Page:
Origin of recalescencefrom Classical Latin recalescens, present participle of recalescere, to grow hot again from re-, again + calescere, to grow hot from calere, to be warm: see calorie
An example of recalescence is one of the stages that melted iron or steel goes through when it is turning into solid form.
Origin of recalescenceFrom Latin recalēscēns recalēscent- present participle of recalēscere to grow warm again re- re- calēscere to become warm inchoative of calēre to be warm ; see kelə-1 in Indo-European roots.
- an increase in temperature that occurs while cooling metal through a range of temperatures in which change in structure occurs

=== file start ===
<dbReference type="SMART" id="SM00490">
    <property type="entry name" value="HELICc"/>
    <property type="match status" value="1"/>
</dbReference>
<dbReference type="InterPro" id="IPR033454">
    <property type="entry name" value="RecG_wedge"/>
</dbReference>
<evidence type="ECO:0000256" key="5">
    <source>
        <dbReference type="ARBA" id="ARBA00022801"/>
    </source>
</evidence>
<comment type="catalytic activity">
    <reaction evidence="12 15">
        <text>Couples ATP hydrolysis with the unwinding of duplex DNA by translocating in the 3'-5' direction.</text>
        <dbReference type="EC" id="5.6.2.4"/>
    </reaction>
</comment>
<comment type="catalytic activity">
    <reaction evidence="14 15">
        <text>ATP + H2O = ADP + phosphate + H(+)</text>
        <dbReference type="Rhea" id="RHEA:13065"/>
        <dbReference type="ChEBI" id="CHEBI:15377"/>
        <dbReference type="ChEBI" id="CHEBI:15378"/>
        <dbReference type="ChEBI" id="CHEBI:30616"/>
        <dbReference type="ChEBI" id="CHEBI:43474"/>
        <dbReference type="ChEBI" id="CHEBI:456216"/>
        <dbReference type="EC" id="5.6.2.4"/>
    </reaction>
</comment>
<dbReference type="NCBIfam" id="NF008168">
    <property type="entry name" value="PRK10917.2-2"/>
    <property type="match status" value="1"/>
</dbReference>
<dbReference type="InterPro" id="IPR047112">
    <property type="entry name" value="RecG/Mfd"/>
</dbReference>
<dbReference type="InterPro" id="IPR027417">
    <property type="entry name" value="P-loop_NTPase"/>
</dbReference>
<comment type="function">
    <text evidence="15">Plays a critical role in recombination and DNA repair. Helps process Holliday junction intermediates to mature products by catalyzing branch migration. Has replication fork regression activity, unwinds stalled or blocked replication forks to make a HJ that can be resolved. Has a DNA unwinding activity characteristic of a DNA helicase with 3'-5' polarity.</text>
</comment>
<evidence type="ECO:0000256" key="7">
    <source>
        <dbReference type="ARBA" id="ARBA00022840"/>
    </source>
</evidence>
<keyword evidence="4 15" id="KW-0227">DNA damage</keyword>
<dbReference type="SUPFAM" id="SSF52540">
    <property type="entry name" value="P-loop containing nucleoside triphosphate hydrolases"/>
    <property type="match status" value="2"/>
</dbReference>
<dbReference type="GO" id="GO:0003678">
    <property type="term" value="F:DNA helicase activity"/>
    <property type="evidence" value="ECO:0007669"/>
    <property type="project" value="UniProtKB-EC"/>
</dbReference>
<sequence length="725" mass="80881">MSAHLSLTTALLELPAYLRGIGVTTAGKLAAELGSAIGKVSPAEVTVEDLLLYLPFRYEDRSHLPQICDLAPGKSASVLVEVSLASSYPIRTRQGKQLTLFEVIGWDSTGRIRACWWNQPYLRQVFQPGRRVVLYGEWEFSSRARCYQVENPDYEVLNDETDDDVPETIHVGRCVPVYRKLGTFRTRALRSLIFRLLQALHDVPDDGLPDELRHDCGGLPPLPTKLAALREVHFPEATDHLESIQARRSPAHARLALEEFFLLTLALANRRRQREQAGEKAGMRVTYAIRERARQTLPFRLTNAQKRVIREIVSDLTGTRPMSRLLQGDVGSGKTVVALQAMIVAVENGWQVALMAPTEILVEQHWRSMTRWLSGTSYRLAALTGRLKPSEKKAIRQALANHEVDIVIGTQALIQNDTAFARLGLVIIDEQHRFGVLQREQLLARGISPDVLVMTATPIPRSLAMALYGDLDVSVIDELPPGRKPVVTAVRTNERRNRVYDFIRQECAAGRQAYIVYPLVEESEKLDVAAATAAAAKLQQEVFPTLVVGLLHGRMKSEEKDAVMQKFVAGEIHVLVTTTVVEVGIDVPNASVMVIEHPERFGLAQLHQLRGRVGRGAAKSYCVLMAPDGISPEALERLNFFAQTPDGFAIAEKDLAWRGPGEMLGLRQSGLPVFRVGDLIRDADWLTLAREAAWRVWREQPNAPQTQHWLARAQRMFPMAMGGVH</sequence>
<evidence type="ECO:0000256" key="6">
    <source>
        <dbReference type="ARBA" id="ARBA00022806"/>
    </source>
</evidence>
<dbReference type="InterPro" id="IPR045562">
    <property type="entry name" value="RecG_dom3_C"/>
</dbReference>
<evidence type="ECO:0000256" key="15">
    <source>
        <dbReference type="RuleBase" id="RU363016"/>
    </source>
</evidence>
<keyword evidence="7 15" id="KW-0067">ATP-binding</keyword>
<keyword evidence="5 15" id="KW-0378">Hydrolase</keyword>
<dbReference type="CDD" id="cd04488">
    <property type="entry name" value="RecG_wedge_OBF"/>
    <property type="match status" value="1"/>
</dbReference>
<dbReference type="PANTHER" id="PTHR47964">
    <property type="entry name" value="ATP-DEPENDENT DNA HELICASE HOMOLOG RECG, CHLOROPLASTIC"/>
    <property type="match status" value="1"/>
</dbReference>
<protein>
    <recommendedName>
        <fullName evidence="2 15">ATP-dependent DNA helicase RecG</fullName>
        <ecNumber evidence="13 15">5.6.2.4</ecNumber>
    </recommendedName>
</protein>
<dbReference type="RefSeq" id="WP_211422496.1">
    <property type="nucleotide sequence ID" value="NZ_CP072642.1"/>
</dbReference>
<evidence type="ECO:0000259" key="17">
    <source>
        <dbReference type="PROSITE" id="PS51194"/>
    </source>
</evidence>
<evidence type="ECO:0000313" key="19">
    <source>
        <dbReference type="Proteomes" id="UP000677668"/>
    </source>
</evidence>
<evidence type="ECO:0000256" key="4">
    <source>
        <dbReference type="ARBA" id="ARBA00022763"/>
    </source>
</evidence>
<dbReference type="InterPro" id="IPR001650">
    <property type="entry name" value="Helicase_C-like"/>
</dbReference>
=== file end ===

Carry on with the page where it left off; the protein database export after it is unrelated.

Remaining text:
From Latin recalescere ("to grow warm again"), from re- + calescere ("to grow warm"), inchoative of calÄ“re ("to be warm"). In use since at least 1873 (Webster's Ninth New Collegiate Dictionary, published 1985).
- The critical temperature for various samples of iron and steel ranges from 690° C. to 870° C.; it is the temperature at which Barrett's " recalescence " occurs.
- Again, as the temperature in turn falls past Ar l this hardenite mother-metal splits up into cementite and ferrite grouped together as pearlite, with the resulting recalescence, and the mass, as shown in Alloys, Pl., fig.